He is only 31 years old, been with Goldman only since 2001, looks like they are for sure doing some head hunting. The way they are relaying the information compared to the actual case makes me think they are doing this for other purposes, likely political and to try and show that they are doing their job. Whatever, the ratios are way out of whack.

People should start asking instead what caused the bubble in the first place... and that was caused by Central Banks, specifically the Federal Reserve, stimulating the biggest artificial credit expansion in the history of the world... these guys at Goldman just saw what was coming and created a sophisticated product then likely not entirely prudent with clients.... but they certainly did not create this massive global bubble, you need paper money & artificial credit to do that on this scale.

However, this case is being attached and related to the biggest economic decline since the great depression... give me a break, yeah great work SEC were so proud for all you do...NOT!!! The creation of the massive global bubble from fiat money and massive creation of credit by central banks goes much more to the root, this a 1 billion dollar case.

answered by Aaron | 04-17-2010 at 02:40 AM

Under the doctrine of respondeat superior, Goldman is responsible for Mr. Tourre’s actions — a finding of fraud by Mr. Tourre establishes Goldman’s liability as well. It is clear that he was working to benefit Goldman, so the firm cannot distance itself from him by labeling him a rogue in the hope of avoiding responsibility for his actions.

answered by Guest | 04-20-2010 at 06:56 PM

Aaron, thank you very much for the smart answer and the understanding!

What's going on is absolutely ugly! No resolutions, but just pointing and looking for some victims, usually "convenient" victims to be responsible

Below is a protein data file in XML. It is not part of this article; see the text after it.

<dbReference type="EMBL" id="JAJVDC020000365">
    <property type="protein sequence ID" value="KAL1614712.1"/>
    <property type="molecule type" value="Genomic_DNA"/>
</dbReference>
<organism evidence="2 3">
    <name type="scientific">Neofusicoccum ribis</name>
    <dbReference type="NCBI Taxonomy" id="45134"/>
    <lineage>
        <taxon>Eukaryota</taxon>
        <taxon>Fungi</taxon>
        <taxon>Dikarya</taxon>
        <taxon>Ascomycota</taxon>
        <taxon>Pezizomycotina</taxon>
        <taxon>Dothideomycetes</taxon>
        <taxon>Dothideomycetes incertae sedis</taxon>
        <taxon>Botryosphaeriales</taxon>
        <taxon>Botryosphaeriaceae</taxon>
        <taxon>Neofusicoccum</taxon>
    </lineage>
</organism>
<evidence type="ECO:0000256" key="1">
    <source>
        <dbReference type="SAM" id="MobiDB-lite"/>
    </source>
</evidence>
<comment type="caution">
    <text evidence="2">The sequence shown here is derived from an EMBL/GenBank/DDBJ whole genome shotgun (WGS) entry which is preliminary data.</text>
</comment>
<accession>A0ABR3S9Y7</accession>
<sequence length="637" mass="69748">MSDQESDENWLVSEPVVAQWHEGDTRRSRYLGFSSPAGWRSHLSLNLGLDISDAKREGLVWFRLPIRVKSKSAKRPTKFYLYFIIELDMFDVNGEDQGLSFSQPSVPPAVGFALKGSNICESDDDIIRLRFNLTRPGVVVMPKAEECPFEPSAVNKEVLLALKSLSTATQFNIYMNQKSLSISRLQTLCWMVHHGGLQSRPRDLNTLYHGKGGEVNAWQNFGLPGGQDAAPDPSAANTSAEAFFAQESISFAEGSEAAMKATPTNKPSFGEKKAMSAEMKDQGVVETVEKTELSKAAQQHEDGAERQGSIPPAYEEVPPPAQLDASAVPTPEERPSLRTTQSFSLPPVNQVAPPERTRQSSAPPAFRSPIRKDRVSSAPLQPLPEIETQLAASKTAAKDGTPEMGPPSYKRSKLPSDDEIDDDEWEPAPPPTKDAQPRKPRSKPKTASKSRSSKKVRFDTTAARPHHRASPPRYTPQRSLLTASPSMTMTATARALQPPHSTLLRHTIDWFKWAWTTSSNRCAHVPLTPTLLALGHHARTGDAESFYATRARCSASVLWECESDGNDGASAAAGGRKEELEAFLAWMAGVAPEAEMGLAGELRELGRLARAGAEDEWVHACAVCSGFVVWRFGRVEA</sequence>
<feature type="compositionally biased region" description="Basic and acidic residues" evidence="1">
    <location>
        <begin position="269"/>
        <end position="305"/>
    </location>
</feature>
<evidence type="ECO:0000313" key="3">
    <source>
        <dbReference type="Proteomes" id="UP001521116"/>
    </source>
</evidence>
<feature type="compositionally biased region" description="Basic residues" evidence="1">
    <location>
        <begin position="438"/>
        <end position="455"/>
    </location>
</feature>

answered by Helen | 04-27-2010 at 05:14 PM

Big H
These are an arrogant greedy bunch. How can a civilized society deal with the likes of them, when we have an incompetent, immoral and criminal infested government?

answered by Guest | 04-27-2010 at 06:06 PM

Federal Reserve/Goldman Sachs (What's the difference?)
Aren't many of the Federal Reserve officials former banking executives? Isn't it very customary for many of these people to go back and forth? Wouldn't it be fair to assume the same characters creating the bubble (Fed Reserve), are the same reaping the benefits of the eventual burst (Wall St.)?

Someone please educate me where the Fed stops and Wall St. begins, because it all looks the same to me. The only reason for outrage I notice, is that some of the wealthy were also duped and caught up in this mess.

I notice the tone of many here that would like to make this a Gov't vs. Private Sector issue, but in the case of the Financial World, there is no separation. It's all the same dirty people floating around in the murky pond.

answered by Guest | 12-22-2010 at 05:40 AM